The PAW Strategy for Structuring Your Session

Therapists (hopefully!) spend a lot of time carefully planning goals and activities for each Auditory Verbal Therapy session, but professional planning is not enough.  Parent coaching is the heart of AVT.  It is not enough for you, the professional, to know what’s going on.  Parents deserve this information, too!  Below, I’ll detail a strategy I came up with called “PAW” that can help you structure your sessions for maximum engagement.


PAW stands for PREVIEW – ACTIVITY – WRAP UP.  So often in therapy, we professionals launch right into an activity with the goals in our heads without making them audible to parents (the preview) and transition from one activity to the next without any analysis of how the child did and how we might carry over this activity until the next session (the wrap-up).  This becomes especially clear to me when I am watching mentees’ videos (teachers of the deaf, speech-language pathologists, and audiologists who are in the Listening and Spoken Language Specialist candidacy process send videos of their practice to a mentor for coaching).  I always think that if I, who do this for a living, am unclear about the purpose of an activity, what’s a parent, who is new to this, to think?


So I challenge you to think about PAW for every activity you plan in the session.




What does this look like in a therapy session?


P: Today we’re going to have a tea party.  I want to see what Rachel does if we ask her to hand out the things using directions with two details, like “I want the red plate.”  We’ll give a bit of emphasis to the two details to make it easier for her to hear.  This is called acoustic highlighting.

Therapist tells not only what we will do (tea party), but also the goal (In professional jargon, we’d say this is “auditory-only directions with two critical elements, adjective + noun”) with an example (So important!  You cannot assume that the parent will understand the goal, even if you say it in lay terms) and shares the strategy that will be used with its name and an example.


A: Have a tea party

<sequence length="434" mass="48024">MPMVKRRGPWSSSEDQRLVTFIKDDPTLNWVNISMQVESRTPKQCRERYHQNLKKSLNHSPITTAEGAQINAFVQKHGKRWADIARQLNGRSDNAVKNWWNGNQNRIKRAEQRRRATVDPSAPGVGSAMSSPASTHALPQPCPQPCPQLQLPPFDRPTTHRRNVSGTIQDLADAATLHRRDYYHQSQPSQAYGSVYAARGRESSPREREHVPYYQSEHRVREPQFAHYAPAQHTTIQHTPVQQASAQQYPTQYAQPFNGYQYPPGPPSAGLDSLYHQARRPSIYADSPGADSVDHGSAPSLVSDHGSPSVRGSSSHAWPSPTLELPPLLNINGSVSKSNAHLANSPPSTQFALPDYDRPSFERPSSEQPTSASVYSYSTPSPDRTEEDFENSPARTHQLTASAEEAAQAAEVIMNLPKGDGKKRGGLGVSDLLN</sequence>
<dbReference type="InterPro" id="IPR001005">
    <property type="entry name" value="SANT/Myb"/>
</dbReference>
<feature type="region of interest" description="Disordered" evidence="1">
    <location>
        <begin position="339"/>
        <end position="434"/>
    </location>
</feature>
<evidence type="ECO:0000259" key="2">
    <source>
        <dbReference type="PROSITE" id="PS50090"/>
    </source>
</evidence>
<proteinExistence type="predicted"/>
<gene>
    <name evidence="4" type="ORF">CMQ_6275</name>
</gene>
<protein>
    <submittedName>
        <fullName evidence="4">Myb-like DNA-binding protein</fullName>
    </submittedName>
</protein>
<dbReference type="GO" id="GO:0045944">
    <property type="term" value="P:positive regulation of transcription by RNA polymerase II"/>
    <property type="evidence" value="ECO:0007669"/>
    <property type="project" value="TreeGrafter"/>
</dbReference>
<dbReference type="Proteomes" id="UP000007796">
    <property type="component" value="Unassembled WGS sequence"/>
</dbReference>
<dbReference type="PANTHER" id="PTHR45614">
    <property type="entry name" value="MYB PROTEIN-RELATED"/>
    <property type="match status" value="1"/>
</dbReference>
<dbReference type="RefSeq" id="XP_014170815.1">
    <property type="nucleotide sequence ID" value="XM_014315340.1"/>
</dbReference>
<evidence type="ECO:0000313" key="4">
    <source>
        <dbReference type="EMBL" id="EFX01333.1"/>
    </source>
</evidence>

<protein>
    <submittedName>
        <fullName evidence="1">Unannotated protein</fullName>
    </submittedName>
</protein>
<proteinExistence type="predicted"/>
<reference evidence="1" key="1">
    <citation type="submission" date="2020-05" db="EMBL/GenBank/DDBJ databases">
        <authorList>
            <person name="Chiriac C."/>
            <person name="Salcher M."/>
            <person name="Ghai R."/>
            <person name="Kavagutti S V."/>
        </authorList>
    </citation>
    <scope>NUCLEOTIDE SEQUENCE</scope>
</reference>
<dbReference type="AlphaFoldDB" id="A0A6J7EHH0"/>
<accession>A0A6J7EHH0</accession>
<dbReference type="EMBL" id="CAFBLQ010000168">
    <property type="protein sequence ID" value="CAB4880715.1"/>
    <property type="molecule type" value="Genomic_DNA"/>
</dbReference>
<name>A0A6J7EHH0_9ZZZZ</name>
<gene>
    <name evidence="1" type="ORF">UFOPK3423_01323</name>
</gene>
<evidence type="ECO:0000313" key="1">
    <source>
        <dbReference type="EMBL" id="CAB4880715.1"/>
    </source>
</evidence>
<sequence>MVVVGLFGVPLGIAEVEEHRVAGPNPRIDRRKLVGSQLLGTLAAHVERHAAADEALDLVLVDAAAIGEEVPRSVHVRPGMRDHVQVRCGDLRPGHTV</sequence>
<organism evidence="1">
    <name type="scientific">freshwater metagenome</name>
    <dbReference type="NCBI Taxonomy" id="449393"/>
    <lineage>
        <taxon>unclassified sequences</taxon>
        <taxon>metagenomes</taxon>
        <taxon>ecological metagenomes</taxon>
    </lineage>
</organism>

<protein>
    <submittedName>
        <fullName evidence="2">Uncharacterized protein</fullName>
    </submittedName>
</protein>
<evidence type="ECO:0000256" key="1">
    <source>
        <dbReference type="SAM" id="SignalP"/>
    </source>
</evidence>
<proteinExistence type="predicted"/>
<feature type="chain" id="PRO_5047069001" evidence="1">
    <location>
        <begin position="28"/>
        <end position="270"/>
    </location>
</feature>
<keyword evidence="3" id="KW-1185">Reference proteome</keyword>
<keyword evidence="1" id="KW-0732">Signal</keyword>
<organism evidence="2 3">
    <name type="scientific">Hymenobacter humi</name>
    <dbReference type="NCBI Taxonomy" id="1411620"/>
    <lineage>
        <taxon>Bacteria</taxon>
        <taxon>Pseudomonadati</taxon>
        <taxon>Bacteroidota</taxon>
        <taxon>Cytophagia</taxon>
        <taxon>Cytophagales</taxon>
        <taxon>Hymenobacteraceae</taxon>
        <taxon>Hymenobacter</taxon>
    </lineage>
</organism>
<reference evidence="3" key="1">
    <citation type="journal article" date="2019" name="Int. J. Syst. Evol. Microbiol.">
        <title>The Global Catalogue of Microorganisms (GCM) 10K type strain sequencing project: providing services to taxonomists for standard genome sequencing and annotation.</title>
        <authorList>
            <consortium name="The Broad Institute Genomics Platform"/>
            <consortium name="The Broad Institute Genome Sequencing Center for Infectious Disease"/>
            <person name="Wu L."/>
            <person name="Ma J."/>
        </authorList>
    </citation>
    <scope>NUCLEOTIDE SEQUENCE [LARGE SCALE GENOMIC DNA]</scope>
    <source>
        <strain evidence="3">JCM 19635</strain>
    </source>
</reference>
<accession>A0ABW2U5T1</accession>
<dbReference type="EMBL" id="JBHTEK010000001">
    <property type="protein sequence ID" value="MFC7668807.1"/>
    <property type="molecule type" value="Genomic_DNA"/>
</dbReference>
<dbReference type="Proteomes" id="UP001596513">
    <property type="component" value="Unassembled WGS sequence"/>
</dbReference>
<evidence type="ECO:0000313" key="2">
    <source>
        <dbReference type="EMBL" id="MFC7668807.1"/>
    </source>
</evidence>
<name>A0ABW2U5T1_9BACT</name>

Enough said.  Have fun!


W:  What did you notice about Rachel’s listening in that activity?  You know, today I saw Rachel was able to follow those directions with two parts if we gave her one repetition.  This week, I think we could help her make progress by giving the same kind of direction but saying it only once. What kinds of things at home have two details like that that you could ask her about… ?

At this point, the therapist works to make what’s in her head audible for the parents and collaborates with them to share observations, plan future goals, and brainstorm ways to help the child learn this new skill.


So after I came up with PAW, it took me a while, but eventually I felt quite comfortable with it and was giving myself a virtual pat on the back.  Then I realized… I was only halfway there!  While I had assumed that parents deserved a preview and wrap-up sandwiching each activity… kids do, too!  Yes, you will have to change the wording, but don’t you think that children, like all of us, do better when we know what to expect and what is expected of us?  Taking the scenario above, a “child-size” version of PAW might sound like this:


P: Today we’re going to have a tea party.  Rachel, Dad and I are going to ask you for the things we’ll need, like the red plate or the blue cup.  You get to be the hostess!


A:  Let’s play!


W:  Rachel, today I saw that you gave Dad and me what we asked for and only needed us to say it one or two times.  Your brain is really growing!  This week, we’re going to work on saying it just once. I bet you can do it!  What kinds of directions can you follow at home?


Give PAW a try and let me know how it goes!

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